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mt232 09-12-2007 12:29 PM

Which goes in first?
 
Almost done with my addition.......

I am putting laminate florring down in the hallway and pre-hung doors from the hallway to each bedroom, etc.

Which do I install first? floor or doors?

thanks!

NateHanson 09-12-2007 01:31 PM

I'd do doors, floor, then trim.

JGarth 09-12-2007 02:24 PM

You do the floors first, then trim & set the doors to fit.
Any other way is ridiculous.
Stop & THINK about it...

mt232 09-12-2007 02:47 PM

I thought....
 
Ithought doing the doors after the fllor creates a better finished look....but I was concerned because the laminate floor is supposed to be "floating"

KUIPORNG 09-12-2007 03:41 PM

I thought too...
 
but couldn't figure out what does the "laminating floor being floating" has anything to do with this?....

my vote is door last also...

AtlanticWBConst. 09-12-2007 05:22 PM

ALWAYS - Do the laminate floor first (when you have a choice)

That way, you leave your laminate's expansion gap between the floors and any edges (like the door rough opening) and the gap gets covered-over by the bottom of the door jambs and their corresponding casings. It's functional and clean looking.

Otherwise, you would have to go back and cut out all the door jambs with a cut-off saw or jamb saw in order to slide the laminate floor under it. (which is the proper method to install a floating laminate floor, when the doors are already in place)....
Why in the world would you want to do all that cutting on your hands and knees, when you can make your life so much easier by installing the door "over" the flooring?

mt232 09-13-2007 07:50 AM

Understood
 
Okay, Atlantic, I understand, but should the door framing sit on the floor, or have a small gap? (do I have to get out a "feeler gauge" from my lawnmower repairing days?) this was my concern with doing the floor first.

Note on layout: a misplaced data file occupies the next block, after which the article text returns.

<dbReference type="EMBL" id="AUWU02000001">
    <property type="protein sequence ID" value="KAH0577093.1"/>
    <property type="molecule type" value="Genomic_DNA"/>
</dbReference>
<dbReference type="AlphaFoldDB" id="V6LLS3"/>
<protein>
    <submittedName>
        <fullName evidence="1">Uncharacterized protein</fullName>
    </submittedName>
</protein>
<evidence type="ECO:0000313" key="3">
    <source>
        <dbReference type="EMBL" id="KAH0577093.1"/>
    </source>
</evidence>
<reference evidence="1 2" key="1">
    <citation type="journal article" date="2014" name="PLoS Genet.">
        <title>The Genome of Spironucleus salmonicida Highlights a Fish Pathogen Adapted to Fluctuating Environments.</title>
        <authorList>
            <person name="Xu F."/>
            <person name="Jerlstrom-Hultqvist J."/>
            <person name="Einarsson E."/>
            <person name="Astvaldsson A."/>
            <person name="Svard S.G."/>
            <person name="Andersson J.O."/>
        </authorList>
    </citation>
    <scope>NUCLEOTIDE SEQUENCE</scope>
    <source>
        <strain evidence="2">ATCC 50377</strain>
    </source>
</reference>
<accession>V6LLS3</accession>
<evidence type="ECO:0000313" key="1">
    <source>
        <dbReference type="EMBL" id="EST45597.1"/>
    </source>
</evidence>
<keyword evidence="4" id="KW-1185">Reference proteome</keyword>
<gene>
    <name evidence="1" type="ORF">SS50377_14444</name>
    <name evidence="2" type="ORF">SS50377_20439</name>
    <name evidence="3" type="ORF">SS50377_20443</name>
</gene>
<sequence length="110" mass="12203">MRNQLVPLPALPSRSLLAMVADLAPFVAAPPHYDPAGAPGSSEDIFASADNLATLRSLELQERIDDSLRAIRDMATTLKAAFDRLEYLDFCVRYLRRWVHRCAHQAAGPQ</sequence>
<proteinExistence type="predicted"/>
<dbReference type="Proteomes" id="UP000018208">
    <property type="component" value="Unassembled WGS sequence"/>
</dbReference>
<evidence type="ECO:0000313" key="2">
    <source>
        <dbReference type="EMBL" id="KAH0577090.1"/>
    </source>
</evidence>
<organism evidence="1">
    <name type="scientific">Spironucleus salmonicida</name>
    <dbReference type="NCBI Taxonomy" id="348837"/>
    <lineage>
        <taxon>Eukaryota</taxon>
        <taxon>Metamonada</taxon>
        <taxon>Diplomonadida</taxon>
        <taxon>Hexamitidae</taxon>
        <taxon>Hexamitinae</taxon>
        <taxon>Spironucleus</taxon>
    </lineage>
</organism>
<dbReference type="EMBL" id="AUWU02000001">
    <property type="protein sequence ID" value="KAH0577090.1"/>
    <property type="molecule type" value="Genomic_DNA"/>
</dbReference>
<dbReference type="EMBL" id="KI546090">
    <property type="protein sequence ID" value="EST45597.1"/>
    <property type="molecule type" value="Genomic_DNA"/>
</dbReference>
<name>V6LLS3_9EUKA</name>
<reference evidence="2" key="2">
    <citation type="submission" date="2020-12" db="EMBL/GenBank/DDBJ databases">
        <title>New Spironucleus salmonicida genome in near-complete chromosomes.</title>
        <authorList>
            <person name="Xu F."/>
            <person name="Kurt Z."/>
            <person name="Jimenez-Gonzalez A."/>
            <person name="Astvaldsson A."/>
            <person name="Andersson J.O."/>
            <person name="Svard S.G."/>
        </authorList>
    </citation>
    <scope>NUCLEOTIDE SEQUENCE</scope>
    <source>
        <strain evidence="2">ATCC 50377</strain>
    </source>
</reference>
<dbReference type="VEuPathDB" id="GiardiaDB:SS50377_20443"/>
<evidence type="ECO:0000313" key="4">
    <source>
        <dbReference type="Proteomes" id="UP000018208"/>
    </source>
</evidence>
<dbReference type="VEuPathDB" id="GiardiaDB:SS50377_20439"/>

AtlanticWBConst. 09-13-2007 07:27 PM

Quote:

Originally Posted by mt232 (Post 62752)
Okay, Atlantic, I understand, but should the door framing sit on the floor, or have a small gap? (do I have to get out a "feeler gauge" from my lawnmower repairing days?) this was my concern with doing the floor first.

It can sit right over the floor. You can leave a 1/16" gap and that should suffice, unless you were living in a very humid region/area. If that were the case, you could leave 1/8" and fill it in with a color matched caulking (color of the door casing). Otherwise, you'll be fine.
The concept of a floating floor (laminate) is the point of allowing it to expand and contract. The main concern is laterall movement horizontally. If the floor expands and does not have the space to do so lengthwise (i.e.= expansion gap on the edges), it can buckle or ripple.

Big Bob 09-13-2007 07:42 PM

Just call me old fashion... Flooring last except for final punch out.
**** (stuf) happens do you want it to happen on your new finished floor?

Yes it is possible to save a few man hours. I don't feel it is worth the risk.

Jeekinz 09-18-2007 12:48 PM

Quote:

Originally Posted by Big Bob (Post 62854)
Just call me old fashion... Flooring last except for final punch out.
**** (stuf) happens do you want it to happen on your new finished floor?

Yes it is possible to save a few man hours. I don't feel it is worth the risk.

Ditto. The only tedious area would be between the door jambs (threshold), which I cut the floor to an exact fit. Other than that, the trim will cover the ends.


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